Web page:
The Remez multiple exchange algorithm has its limitations, however. In particular, convergence of the FIR filter coefficients is unlikely for FIR filters longer than a few hundred taps or so.

Optimal Chebyshev FIR filters are normally designed to be linear phase [263] so that the desired frequency response $ D(\omega)$ can be taken to be real (i.e., first a zero-phase FIR filter is designed). The design of linear-phase FIR filters in the frequency domain can therefore be characterized as real polynomial approximation on the unit circle [229,258].

In optimal Chebyshev filter designs, the error exhibits an equiripple characteristic--that is, if the desired response is $ D(\omega)$ and the ripple magnitude is $ \epsilon$ , then the frequency response of the optimal FIR filter (in the unweighted case, i.e., $ W(\omega)=1$ for all $ \omega$ ) will oscillate between $ D(\omega)+\epsilon$ and $ D(\omega)-\epsilon$ as $ \omega$ increases. The powerful alternation theorem characterizes optimal Chebyshev solutions in terms of the alternating error peaks. Essentially, if one finds sufficiently many for the given FIR filter order, then you have found the unique optimal Chebyshev solution [224]. Another remarkable result is that the Remez multiple exchange converges monotonically to the unique optimal Chebyshev solution (in the absence of numerical round-off errors).

Fine online introductions to the theory and practice of Chebyshev-optimal FIR filter design are given in [32,283].

The window method4.5) and Remez-exchange method together span many practical FIR filter design needs, from ``quick and dirty'' to essentially ideal FIR filters (in terms of conventional specifications).


Least-Squares Linear-Phase FIR Filter Design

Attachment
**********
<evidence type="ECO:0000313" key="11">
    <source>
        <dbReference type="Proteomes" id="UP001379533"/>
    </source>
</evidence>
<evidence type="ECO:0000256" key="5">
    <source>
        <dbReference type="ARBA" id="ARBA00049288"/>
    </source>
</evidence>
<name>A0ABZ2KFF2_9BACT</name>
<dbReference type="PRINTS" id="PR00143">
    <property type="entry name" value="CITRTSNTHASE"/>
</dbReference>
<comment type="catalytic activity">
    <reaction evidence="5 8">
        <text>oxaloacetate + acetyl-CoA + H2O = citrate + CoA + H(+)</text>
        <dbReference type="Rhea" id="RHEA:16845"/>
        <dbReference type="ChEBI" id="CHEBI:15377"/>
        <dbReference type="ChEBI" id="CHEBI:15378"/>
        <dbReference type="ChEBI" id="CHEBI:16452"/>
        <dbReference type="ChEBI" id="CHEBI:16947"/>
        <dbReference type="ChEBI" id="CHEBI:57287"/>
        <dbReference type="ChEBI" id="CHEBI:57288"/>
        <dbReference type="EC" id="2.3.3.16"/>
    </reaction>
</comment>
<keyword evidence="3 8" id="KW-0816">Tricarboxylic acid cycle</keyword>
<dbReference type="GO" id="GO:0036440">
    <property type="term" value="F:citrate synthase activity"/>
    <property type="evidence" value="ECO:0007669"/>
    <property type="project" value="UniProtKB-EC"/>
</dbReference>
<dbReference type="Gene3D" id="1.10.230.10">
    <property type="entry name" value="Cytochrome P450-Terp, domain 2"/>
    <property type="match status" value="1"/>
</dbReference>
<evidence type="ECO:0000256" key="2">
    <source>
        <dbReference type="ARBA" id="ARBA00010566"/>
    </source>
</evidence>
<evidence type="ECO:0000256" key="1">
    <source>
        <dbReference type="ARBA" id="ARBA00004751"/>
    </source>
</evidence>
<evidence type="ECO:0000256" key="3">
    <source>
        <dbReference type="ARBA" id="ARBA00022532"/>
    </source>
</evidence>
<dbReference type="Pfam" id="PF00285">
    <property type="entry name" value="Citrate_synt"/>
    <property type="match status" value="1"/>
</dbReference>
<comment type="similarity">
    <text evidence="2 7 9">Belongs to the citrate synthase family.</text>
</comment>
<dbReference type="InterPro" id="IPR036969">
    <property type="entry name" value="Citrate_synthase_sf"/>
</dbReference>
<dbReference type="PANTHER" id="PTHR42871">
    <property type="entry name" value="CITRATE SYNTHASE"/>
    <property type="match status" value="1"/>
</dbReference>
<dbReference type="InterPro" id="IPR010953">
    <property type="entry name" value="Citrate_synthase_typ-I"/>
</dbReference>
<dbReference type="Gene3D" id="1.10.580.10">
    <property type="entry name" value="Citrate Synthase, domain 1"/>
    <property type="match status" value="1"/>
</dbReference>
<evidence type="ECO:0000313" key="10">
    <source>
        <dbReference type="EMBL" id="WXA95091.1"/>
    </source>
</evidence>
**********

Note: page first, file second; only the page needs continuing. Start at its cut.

Another versatile, effective, and often-used case is the weighted least squares method, which is implemented in the matlab function firls and others. A good general reference in this area is [204].

Let the FIR filter length be $ L+1$ samples, with $ L$ even, and suppose we'll initially design it to be centered about the time origin (``zero phase''). Then the frequency response is given on our frequency grid $ \omega_k$ by

$\displaystyle H(\omega_k) \eqsp \sum_{n=-L/2}^{L/2} h_n e^{-j\omega_kn}$ (5.33)

Enforcing even symmetry in the impulse response, i.e., $ h_n =
h_{-n}$ , gives a zero-phase FIR filter that we can later right-shift $ L/2$ samples to make a causal, linear phase filter. In this case, the frequency response reduces to a sum of cosines:

$\displaystyle H( \omega_k ) \eqsp h_0 + 2\sum_{n=1}^{L/2} h_n \cos (\omega_k n), \quad k=0,1,2,\ldots, N-1$ (5.34)

or, in matrix form:

$\displaystyle \underbrace{\left[ \begin{array}{c} H(\omega_0) \\ H(\omega_1) \\ \vdots \\ H(\omega_{N-1}) \end{array} \right]}_{{\underline{d}}} = \underbrace{\left[ \begin{array}{ccccc} 1 & 2\cos(\omega_0) & \dots & 2\cos[\omega_0(L/2)] \\ 1 & 2\cos(\omega_1) & \dots & 2\cos[\omega_1(L/2)] \\ \vdots & \vdots & & \vdots \\ 1 & 2\cos(\omega_{N-1}) & \dots & 2\cos[\omega_{N-1}(L/2)] \end{array} \right]}_\mathbf{A} \underbrace{\left[ \begin{array}{c} h_0 \\ h_1 \\ \vdots \\ h_{L/2} \end{array} \right]}_{{\underline{h}}} \protect$ (5.35)

Recall from §3.13.8, that the Remez multiple exchange algorithm is based on this formulation internally. In that case, the left-hand-side includes the alternating error, and the frequency grid $ \omega_k$ iteratively seeks the frequencies of maximum error--the so-called extremal frequencies.

In matrix notation, our filter-design problem can be stated as (cf. §3.13.8)

$\displaystyle \min_{{\underline{h}}} \left\Vert \mathbf{A}{\underline{h}}-{\underline{d}}\right\Vert _2^2$ (5.36)

where these quantities are defined in (4.35). We can denote the optimal least-squares solution by